Shingles, caused by a recurrence of infection with the varicella-zoster virus, called VZV, most commonly affects the torso. However, a shingles outbreak can include symptoms on the face and head, including the mouth, according to the Mayo Clinic.
The location of symptoms of a shingles outbreak on the body depends on the location of the nerve affected by the virus. In the case of the involvement of facial nerves, symptoms can develop around and in the mouth.
Oral shingles, like other forms of the illness, occur on only one side of the body and cause blisters that ulcerate, according to the Leeds Dental Institute.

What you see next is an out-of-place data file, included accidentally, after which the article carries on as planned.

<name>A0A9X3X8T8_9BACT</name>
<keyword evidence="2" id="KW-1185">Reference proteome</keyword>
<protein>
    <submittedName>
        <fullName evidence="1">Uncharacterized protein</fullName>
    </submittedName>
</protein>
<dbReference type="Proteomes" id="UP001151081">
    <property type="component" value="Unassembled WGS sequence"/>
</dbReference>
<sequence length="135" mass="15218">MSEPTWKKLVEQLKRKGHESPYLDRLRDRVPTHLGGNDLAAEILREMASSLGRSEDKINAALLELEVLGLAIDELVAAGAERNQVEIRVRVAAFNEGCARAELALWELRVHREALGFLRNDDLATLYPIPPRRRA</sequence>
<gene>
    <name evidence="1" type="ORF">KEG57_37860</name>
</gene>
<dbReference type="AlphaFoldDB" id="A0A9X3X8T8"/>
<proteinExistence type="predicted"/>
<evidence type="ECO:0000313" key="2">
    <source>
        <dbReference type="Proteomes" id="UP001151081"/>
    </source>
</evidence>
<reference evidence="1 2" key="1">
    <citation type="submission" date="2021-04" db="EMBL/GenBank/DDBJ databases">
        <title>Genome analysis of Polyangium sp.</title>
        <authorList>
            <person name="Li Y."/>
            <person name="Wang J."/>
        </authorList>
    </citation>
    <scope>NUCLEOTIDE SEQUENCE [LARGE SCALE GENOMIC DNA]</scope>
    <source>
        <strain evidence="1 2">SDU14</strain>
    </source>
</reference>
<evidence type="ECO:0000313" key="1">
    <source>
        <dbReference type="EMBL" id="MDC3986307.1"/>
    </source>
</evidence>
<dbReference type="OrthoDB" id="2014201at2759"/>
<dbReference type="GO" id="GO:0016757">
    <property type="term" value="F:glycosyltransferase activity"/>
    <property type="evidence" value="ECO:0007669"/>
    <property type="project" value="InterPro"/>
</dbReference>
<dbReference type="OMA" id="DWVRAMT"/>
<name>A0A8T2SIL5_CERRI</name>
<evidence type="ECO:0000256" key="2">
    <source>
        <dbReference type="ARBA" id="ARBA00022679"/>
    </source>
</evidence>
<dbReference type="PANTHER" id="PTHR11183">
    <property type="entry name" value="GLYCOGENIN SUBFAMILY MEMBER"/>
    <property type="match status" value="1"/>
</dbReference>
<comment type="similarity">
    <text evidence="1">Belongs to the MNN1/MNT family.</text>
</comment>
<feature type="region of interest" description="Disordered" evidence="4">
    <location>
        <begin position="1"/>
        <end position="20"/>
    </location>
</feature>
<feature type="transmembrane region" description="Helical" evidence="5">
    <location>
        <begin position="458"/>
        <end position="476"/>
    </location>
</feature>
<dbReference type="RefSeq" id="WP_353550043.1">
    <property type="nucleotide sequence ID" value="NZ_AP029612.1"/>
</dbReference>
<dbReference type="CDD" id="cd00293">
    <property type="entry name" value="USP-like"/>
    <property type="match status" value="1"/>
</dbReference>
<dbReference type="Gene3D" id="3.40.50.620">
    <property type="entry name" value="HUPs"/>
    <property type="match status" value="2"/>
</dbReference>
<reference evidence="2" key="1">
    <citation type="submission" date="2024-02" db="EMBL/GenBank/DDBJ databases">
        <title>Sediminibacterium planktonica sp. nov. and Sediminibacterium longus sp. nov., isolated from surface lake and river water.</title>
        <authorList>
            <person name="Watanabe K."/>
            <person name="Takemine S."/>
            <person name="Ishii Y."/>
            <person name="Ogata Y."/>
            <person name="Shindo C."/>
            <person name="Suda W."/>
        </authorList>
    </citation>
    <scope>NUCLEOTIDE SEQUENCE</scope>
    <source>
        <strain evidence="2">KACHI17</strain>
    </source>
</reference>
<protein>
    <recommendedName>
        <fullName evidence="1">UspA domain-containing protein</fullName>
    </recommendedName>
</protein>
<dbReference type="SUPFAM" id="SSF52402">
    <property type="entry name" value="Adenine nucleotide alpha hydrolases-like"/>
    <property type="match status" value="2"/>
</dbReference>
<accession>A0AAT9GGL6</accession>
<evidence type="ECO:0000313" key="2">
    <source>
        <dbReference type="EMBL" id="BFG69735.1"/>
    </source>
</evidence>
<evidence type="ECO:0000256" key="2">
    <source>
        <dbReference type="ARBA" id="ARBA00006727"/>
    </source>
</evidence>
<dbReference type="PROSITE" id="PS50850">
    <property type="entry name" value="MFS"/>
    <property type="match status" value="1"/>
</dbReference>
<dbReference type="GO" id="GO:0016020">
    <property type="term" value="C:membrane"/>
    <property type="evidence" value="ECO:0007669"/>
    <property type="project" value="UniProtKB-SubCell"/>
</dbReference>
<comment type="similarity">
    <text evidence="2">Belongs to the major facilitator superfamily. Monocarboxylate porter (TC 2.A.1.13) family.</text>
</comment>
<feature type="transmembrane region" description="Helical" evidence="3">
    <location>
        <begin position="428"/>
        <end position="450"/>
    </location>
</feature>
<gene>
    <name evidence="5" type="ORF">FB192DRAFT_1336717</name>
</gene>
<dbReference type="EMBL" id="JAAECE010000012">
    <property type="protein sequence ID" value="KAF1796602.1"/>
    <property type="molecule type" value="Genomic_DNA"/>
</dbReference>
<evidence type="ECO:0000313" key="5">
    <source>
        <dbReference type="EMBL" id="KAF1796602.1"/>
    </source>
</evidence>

Topical medications used in the treatment of shingles might not be appropriate for treating shingles sores around the mouth, especially if they are in the mouth. Patients should work with their doctors to manage the pain of oral shingles.
Active shingles sores--those which have not yet broken and crusted over--are infectious, meaning that it is possible they can spread VZV to people who haven't had chickenpox, according to the Leeds Dental Institute.
People who suspect they are developing a shingles outbreak should seek medical treatment as soon as possible, as the antiviral drugs used to treat the condition are most effective when started early, according to the Mayo Clinic.